In this article I’m going to preview the Superbowl. Not the relative strength and weaknesses of the Colts and the Saints, but the Superbowl as a wagering proposition. It’s common knowledge that no single annual sporting event attracts as much wagering interest as the Superbowl. Last year, Nevada sportsbooks took in $81.5 million dollars worth of action on the event. Since the amount of money wagered in Nevada is only 1% of so of the total amount bet on the event, you can do the math. This year the World Cup soccer tournament will take more action overall, but for a one shot event the Superbowl is tops.
It’s also an opportunity for professional sports handicappers to make a killing. Just check out the USA TODAY sports sections on the Friday before the game. You’ll see countless tout services emphatically suggesting that they have “inside information that will absolutely determine the outcome of the game” and so forth. If you’ve been betting on sports for more than a week, you know they’re full of hot air. Still, there’s enough “clueless newbies” out there to make such claims very profitable for the touts.
Here’s the reality of the Superbowl: For seriousfans, the Superbowl is just another game and you should treat it as such. Unfortunately, my view is decidedly a minority position. Too many sports bettors bet a lot more than they should on the Superbowl. I’m not saying this as a moralist, but as a professional sports bettor. Despite all of the hype surrounding the Superbowl and betting the game, for those of us who do this seriously it’s just another wagering opportunity.
A couple of years ago, I was told by employees of several large offshore books some specifics of Superbowl wagering that I found astonishing. They indicated that around 60 or 70% of their customer’s deposits were in play on Superbowl Sunday. In other words, the average client had a sizable majority of their bankroll in play on the Superbowl and associated prop bets.
One thing I learned quickly when I began my career as a professional sports bettor was that there was no premium to winning money on the NFL in general or the Superbowl in particular. When I went to the grocery store, a hundred bucks was a hundred bucks—it didn’t matter if I had won it on the Superbowl or on NHL totals. The simplest advice I can give you is that the Superbowl is just another game and you should treat it as such. On February 8—the day after the Superbowl–the sun will come up and there will be a couple dozen basketball and hockey games on the board. The sports gambling world will be back to its usual rhythm and the last thing you want is to be “tapped out” because you blew your bankroll on the Superbowl.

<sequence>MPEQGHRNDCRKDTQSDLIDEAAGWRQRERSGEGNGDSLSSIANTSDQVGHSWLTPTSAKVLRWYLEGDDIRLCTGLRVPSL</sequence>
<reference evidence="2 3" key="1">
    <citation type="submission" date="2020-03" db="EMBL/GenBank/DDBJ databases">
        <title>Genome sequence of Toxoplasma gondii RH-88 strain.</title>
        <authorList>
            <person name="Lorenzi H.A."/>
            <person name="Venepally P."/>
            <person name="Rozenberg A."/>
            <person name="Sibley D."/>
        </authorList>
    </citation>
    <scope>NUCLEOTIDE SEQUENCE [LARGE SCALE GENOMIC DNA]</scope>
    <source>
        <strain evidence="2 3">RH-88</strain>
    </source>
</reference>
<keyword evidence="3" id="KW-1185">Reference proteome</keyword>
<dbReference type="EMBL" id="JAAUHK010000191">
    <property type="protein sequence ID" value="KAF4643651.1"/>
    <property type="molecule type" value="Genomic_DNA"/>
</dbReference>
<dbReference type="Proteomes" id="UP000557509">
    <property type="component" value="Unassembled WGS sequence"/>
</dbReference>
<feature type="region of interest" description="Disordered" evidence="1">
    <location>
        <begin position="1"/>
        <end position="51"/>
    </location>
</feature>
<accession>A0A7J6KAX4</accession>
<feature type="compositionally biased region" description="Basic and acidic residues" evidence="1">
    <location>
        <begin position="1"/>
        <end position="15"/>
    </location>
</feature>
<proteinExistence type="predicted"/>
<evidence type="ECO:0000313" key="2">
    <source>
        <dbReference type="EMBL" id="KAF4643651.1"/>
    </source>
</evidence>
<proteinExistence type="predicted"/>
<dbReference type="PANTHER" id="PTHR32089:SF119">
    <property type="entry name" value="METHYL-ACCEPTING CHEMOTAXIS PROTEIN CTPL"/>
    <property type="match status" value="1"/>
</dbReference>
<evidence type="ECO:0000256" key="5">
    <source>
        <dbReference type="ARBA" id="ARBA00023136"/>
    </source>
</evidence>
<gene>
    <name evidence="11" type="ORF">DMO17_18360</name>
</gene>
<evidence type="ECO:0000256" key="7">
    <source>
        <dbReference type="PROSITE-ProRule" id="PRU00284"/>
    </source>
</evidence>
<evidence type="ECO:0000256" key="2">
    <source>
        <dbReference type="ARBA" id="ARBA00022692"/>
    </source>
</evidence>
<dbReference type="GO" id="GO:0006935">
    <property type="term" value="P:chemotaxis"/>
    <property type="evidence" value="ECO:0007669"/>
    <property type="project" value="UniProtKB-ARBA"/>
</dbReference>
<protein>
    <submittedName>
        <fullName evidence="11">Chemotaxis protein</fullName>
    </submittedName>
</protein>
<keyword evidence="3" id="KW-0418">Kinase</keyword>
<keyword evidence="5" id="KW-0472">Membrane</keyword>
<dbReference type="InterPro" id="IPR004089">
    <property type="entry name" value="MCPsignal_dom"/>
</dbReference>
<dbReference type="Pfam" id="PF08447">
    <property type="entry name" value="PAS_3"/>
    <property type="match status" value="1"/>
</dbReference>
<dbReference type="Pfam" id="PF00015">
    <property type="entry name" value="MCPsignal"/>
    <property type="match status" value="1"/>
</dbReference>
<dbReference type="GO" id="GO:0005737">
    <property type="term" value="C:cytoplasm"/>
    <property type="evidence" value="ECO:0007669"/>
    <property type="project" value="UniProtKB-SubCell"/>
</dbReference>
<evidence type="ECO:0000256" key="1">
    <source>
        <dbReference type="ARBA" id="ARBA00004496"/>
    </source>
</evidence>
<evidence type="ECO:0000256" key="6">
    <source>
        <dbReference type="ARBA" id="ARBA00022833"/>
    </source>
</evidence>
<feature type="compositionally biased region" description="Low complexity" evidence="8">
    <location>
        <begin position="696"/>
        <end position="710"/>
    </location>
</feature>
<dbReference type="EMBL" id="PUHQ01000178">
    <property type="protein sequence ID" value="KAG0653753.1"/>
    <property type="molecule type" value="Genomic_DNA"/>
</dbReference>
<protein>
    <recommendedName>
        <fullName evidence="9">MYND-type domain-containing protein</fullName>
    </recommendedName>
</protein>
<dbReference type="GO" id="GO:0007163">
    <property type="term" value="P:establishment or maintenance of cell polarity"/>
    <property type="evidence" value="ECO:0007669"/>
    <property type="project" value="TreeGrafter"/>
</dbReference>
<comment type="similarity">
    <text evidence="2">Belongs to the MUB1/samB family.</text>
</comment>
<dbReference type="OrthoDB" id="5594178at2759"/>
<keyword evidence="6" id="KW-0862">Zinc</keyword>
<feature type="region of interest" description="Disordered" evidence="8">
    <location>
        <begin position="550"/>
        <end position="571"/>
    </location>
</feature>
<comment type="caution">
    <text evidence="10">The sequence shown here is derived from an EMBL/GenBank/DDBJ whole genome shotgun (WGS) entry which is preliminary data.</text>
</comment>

Now, I’m not saying that you shouldn’t bet the Superbowl side or total or some of the countless prop bets offered whether you want to do it seriously hoping to turn a profit or just to make things more entertaining. It’s just very important to do it the right way. In the second part of this article which will be up tomorrow I’ll give you some tips on what to do—and more importantly what not to do—when betting the Superbowl. A few days before the Superbowl I’ll also have my analysis of both the side and total with wagering recommendations, and possibly some prop bets that look interesting. I can’t guarantee the outcome, but I can guarantee that my analysis will be just as good–and most likely better–than any of the guys screaming about their $50 900# on scorephones and infomercials. If you make some money on it, chip some off for earthquake relief in Haiti or some other worthy cause. That’s generally a good rule for everyone, but for those of us who bet on sports it never hurts to keep our karma positive.Tweet
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